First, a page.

Snow-covered Burns Lake in October. (Priyanka Ketkar photo/Lakes District News)

Colder days ahead — says the winter forecast for the season

AccuWeather’s report suggests a chilling winter for 2020-21

A recently released winter report from AccuWeather could have British Columbians stocking up on more winter supplies.

According to their 2020-21 Canada winter forecast, those living in the western provinces will be experiencing a colder and snowier season. Veteran Senior Meteorologist Brett Anderson says in the report that there will be two types of storm tracks this winter. The first of which will leave those in British Columbia and Alberta looking out for snowflakes. This seems to have already arrived with residents getting snow this past week.

The weather service suggests in its report that along with the snow, the presence of a strong jet stream will also likely make conditions windier than normal in British Columbia and Alberta.

Vancouver will be smacked by a higher volume of strong Pacific storms than normal with frequent rounds of locally strong winds and heavy rainfall. The sheer number of storms that the region will face also means a likelihood of significant snowfall for the coastal city, at least by Vancouver standards, Anderson explained.

He also said that farther northwest, residents in Yukon may not get the above-average precipitation as their more southern neighbors, but the region will bear the brunt of colder-than-normal weather.

“In terms of temperatures, the core of the Arctic air is expected to hang out across northern B.C. and the Yukon Territory,” Anderson said in the report which would mean the areas across the Northern B.C. and Yukon would be hit with a bitter winter.

Environment Canada has also given a “colder than usual” winter forecast for Northern BC.

“The big story this year is that we are under La Niña conditions which is more of a global atmospheric phenomenon and the way it affects Western Canada is that winter is colder than average,” said Environment Canada’s Senior Meteorologist Carmen Hartt to Black Press Media.

Hartt also said that the average La Niña lasts nine months and since it started in August they are expecting the weather conditions as a result of it to remain all of winter and well into spring.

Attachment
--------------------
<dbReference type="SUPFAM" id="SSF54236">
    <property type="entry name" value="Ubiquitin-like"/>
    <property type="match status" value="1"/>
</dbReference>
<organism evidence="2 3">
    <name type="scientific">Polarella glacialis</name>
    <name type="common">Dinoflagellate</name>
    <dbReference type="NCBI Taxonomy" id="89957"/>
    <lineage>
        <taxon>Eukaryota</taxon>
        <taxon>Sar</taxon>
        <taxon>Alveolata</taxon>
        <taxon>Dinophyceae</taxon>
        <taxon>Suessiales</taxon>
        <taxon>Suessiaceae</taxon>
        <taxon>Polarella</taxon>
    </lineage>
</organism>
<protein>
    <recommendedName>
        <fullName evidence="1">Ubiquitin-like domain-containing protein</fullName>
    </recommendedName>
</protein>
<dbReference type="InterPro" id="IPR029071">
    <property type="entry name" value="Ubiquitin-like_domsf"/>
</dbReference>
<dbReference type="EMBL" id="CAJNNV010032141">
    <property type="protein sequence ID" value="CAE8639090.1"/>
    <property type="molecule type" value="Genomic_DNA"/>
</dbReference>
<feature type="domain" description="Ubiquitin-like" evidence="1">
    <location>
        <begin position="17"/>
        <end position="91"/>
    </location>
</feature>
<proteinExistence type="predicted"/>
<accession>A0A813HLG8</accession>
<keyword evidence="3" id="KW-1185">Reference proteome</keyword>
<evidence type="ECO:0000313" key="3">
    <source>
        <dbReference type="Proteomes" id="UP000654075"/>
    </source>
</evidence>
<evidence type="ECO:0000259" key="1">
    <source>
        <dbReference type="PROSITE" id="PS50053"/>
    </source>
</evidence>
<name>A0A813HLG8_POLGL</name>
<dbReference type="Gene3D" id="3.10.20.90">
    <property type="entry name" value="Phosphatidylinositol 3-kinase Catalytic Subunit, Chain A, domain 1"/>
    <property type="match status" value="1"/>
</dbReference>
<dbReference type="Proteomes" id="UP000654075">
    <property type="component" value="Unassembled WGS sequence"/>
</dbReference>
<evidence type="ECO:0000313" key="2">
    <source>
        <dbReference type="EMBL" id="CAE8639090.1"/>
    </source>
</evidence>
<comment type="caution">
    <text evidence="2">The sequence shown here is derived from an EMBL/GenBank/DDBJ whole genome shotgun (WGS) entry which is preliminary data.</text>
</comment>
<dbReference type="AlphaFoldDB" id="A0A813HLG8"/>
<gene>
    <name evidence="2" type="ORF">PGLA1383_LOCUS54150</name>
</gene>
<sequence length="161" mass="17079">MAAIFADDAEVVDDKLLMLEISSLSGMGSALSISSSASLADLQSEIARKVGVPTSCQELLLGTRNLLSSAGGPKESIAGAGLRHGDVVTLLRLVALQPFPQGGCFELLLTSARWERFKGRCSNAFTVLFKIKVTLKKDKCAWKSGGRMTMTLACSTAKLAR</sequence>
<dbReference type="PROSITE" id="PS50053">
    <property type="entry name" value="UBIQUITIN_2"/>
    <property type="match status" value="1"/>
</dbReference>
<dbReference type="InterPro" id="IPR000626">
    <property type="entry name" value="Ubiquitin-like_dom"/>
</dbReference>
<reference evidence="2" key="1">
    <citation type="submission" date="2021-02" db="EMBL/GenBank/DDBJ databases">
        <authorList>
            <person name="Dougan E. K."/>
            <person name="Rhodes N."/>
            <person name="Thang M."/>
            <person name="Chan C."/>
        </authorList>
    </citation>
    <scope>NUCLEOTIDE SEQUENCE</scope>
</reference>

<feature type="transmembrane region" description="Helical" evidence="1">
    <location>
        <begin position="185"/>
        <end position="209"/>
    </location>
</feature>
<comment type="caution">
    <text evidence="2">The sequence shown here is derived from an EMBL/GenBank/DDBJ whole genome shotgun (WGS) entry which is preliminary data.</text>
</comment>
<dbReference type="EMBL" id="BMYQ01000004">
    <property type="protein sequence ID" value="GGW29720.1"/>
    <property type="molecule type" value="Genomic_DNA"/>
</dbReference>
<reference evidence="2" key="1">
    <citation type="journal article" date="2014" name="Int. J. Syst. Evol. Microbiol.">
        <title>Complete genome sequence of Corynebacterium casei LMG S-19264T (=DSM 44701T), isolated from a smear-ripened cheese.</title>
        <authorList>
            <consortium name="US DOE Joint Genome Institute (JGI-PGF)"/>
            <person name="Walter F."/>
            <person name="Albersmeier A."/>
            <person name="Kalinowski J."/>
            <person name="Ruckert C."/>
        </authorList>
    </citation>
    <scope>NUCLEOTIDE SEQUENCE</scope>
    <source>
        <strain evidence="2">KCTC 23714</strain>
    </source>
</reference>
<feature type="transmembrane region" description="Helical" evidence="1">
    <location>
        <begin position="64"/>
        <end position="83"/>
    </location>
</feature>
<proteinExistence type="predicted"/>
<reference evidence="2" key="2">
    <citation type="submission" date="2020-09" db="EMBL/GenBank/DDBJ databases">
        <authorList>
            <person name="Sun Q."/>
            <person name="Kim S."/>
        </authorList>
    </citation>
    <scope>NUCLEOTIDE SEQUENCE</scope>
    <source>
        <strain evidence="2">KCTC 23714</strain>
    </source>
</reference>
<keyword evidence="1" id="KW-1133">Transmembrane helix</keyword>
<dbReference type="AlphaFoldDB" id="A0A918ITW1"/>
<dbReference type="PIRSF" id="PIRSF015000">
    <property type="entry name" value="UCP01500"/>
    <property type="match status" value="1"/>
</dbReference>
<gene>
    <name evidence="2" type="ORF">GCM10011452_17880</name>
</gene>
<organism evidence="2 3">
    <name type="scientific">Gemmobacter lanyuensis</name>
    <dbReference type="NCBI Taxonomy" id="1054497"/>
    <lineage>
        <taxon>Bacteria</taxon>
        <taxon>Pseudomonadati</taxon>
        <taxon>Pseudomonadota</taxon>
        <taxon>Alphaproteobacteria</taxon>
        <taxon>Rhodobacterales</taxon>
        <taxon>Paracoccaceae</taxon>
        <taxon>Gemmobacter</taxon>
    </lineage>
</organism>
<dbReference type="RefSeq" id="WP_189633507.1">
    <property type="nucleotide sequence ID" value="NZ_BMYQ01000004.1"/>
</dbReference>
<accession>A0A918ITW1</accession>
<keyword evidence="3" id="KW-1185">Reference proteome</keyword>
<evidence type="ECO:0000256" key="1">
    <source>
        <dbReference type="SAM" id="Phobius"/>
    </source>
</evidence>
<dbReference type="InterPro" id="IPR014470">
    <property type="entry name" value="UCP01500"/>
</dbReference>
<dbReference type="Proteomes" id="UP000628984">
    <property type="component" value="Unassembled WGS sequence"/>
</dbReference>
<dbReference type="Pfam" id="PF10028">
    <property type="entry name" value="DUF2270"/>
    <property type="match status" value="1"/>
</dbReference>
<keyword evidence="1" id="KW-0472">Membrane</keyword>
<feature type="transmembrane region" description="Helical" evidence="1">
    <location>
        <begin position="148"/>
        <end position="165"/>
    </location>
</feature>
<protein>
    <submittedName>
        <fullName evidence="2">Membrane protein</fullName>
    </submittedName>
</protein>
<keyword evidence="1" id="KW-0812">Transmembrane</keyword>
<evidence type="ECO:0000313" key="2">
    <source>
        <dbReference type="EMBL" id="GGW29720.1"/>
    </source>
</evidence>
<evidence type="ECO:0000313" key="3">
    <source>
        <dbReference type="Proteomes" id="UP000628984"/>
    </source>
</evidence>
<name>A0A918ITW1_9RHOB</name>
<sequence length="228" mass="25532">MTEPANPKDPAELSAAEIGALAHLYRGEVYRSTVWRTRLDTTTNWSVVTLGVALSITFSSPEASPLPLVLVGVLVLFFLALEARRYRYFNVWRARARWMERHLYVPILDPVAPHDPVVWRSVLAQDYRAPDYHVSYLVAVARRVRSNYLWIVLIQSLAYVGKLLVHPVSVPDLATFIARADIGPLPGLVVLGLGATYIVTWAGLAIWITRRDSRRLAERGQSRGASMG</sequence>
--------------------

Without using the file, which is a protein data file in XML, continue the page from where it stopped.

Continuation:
“Of course we will see some warm spells and weird warm days but we will just see more cold periods than we usually do,” she said adding that in general December and January are the coldest months in the area and usually the daytime average temperature is around -7 or single digit negatives for those months “and usually it goes up to zero and by night time it goes down to the negative teens.”

However this year Hartt says that they will look at the end of the month averages and compare that with the -7 for more accurate temperatures.

“So it doesn’t necessarily mean that everyday will be colder than that but on average we will have more cool days,” she said.

The Bulkley Valley area has already started getting snow and the area had a colder than usual October although September and the first week of October was warmer than expected said Hartt.

“It would be hard to predict in terms of extremes; I don’t think it would be worst than last year temperature drop-wise but we would see more of those cold days; that’s the most likely scenario,” she said adding that she always hopes that people would still prepare for winter no matter how cold or warm the forecast is. “It is better to be prepared and get ready for sudden cold weather and keep winter kits ready in homes.”


Priyanka Ketkar
Multimedia journalist
@PriyankaKetkar

priyanka.ketkar@ldnews.net


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